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Original research
Patient-level and system-level barriers associated with treatment delays for ST elevation myocardial infarction in China
  1. Xuejun Yin1,
  2. Yibo He2,
  3. Jing Zhang3,
  4. Feier Song4,
  5. Jin Liu2,
  6. Guoli Sun2,
  7. Yan Liang5,
  8. Jianfeng Ye6,
  9. Yunzhao Hu7,
  10. Mingcai Song8,
  11. Cong Chen5,
  12. Qingbo Xu5,
  13. Ning Tan2,
  14. Jiyan Chen2,
  15. Yong Liu2,
  16. Hueiming Liu1,
  17. Maoyi Tian1,9
  1. 1The George Institute for Global Health, University of New South Wales, Sydney, New South Wales, Australia
  2. 2Department of Cardiology, Guangdong Provincial Key Laboratory of Coronary Heart Disease, Guangdong Cardiovascular Institute, Guangdong Provincial People's Hospital, Guangdong Academy of Medical Sciences, Guangzhou, China
  3. 3School of Public Health, University of New South Wales, Sydney, New South Wales, Australia
  4. 4Department of Emergency and Critical Care Medicine, Guangdong Provincial People's Hospital, Guangdong Academy of Medical Sciences, Guangzhou, China
  5. 5Department of Cardiology, Maoming People’s Hospital, Maoming, China
  6. 6Department of Cardiology, Dongguan TCM Hospital, Dongguan, China
  7. 7Department of Cardiology, The First People's Hospital of Shunde, Shunde, China
  8. 8Department of Cardiology, Guangzhou Panyu Central Hospital, Guangzhou, Guangdong, China
  9. 9The George Institute for Global Health, Beijing, China
  1. Correspondence to Dr Yong Liu, Department of Cardiology, Guangdong Provincial Key Laboratory of Coronary Heart Disease, Guangdong Cardiovascular Institute, Guangdong Provincial People's Hospital, Guangdong Academy of Medical Sciences, Guangzhou, China; liuyong2099{at}126.com

Abstract

Objective This study aims to understand the current ST elevated myocardial infarction (STEMI) treatment process in Guangdong Province and explore patient-level and system-level barriers associated with delay in STEMI treatment, so as to provide recommendations for improvement.

Methods This is a qualitative study. Data were collected using semistructured, face-to-face individual interviews from April 2018 to January 2019. Participants included patients with STEMI, cardiologists and nurses from hospitals, emergency department doctors, primary healthcare providers, local health governors, and coordinators at the emergency medical system (EMS). An inductive thematic analysis was adopted to generate overarching themes and subthemes for potential causes of STEMI treatment delay. The WHO framework for people-centred integrated health services was used to frame recommendations for improving the health system.

Results Thirty-two participants were interviewed. Patient-level barriers included poor knowledge in recognising STEMI symptoms and not calling EMS when symptoms occurred. Limited capacity of health professionals in hospitals below the tertiary level and lack of coordination between hospitals of different levels were identified as the main system-level barriers. Five recommendations were provided: (1) enhance public health education; (2) strengthen primary healthcare workforce; (3) increase EMS capacity; (4) establish an integrated care model; and (5) harness government’s responsibilities.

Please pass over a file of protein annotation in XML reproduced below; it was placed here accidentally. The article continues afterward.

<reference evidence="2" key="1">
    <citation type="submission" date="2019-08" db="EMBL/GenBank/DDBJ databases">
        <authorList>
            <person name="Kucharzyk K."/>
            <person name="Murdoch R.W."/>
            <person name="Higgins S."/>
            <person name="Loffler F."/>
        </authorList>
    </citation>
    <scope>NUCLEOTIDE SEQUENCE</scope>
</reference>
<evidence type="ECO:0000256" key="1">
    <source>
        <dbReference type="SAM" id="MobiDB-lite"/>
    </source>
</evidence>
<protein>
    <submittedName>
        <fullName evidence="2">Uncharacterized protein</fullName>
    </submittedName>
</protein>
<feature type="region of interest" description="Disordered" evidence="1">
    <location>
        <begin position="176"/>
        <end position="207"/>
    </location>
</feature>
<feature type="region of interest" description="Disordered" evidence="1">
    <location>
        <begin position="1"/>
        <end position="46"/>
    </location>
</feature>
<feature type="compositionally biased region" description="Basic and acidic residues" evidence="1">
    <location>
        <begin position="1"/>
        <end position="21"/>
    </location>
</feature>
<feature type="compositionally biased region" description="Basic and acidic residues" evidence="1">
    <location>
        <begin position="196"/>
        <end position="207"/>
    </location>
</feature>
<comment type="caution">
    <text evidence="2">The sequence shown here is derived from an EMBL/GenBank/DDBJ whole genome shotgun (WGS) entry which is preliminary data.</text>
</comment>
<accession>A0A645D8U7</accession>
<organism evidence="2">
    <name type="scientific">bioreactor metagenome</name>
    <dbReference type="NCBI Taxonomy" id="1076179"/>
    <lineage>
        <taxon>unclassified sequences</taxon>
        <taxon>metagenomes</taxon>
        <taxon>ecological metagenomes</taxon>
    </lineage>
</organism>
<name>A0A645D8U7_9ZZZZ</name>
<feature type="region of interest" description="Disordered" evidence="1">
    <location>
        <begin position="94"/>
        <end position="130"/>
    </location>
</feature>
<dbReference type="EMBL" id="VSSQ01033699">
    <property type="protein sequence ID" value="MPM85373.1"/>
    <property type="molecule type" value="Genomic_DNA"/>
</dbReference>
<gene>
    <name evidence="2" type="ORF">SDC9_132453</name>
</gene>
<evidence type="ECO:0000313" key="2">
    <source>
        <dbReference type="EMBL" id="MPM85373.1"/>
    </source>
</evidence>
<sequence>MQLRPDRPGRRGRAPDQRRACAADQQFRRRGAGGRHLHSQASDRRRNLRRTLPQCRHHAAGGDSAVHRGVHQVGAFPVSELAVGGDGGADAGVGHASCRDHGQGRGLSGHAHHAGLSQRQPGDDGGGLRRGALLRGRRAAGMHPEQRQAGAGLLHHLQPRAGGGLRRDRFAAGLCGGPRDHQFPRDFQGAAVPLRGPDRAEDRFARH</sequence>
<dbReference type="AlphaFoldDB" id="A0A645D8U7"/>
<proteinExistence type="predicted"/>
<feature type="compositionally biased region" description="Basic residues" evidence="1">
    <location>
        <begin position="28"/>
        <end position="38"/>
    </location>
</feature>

Conclusions Barriers associated with delay in STEMI treatment were identified at both patient and system levels. The results of this study provide a useful evidence base for future intervention development to improve the quality of STEMI treatment and patient outcomes in China and other countries in a similar situation.

  • health care delivery
  • acute myocardial infarction
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Footnotes

  • Twitter @MaoyiT

  • XY and YH contributed equally.

  • Contributors XY and YH are joint first authors who equally contributed to the first draft. HL and MT act as guarantors. MT, YoL, JZ, NT and JC designed the study. XY, YH and JZ were responsible for data analysis and interpretation. YH, FS, JL, GS, YaL, JY, YH, MS, CC and QX were responsible for data collection and data transcript. All authors contributed to critical revision of the manuscript.

  • Funding The study was funded by the Science and Technology Planning Project of Guangdong Province (2014B070706010), Guangdong Provincial People’s Hospital Clinical Research Fund (2014dzx02), and Access Research Fund of China Heart House (2018-CCA-AF-037). XY is supported by the University of New South Wales Scientia PhD Scholarship. HL is funded by a George Institute Program Grant Fellowship.

  • Competing interests None declared.

  • Patient consent for publication Not required.

  • Ethics approval Ethical approval was granted by the Research Ethics Committee of Guangdong Provincial People’s Hospital (registration no GDREC2015433H).

  • Provenance and peer review Not commissioned; internally peer reviewed.

  • Data availability statement All the data of this research are unidentified. Data can be accessed upon reasonable request by contacting the corresponding author via liuyong2099@126.com.

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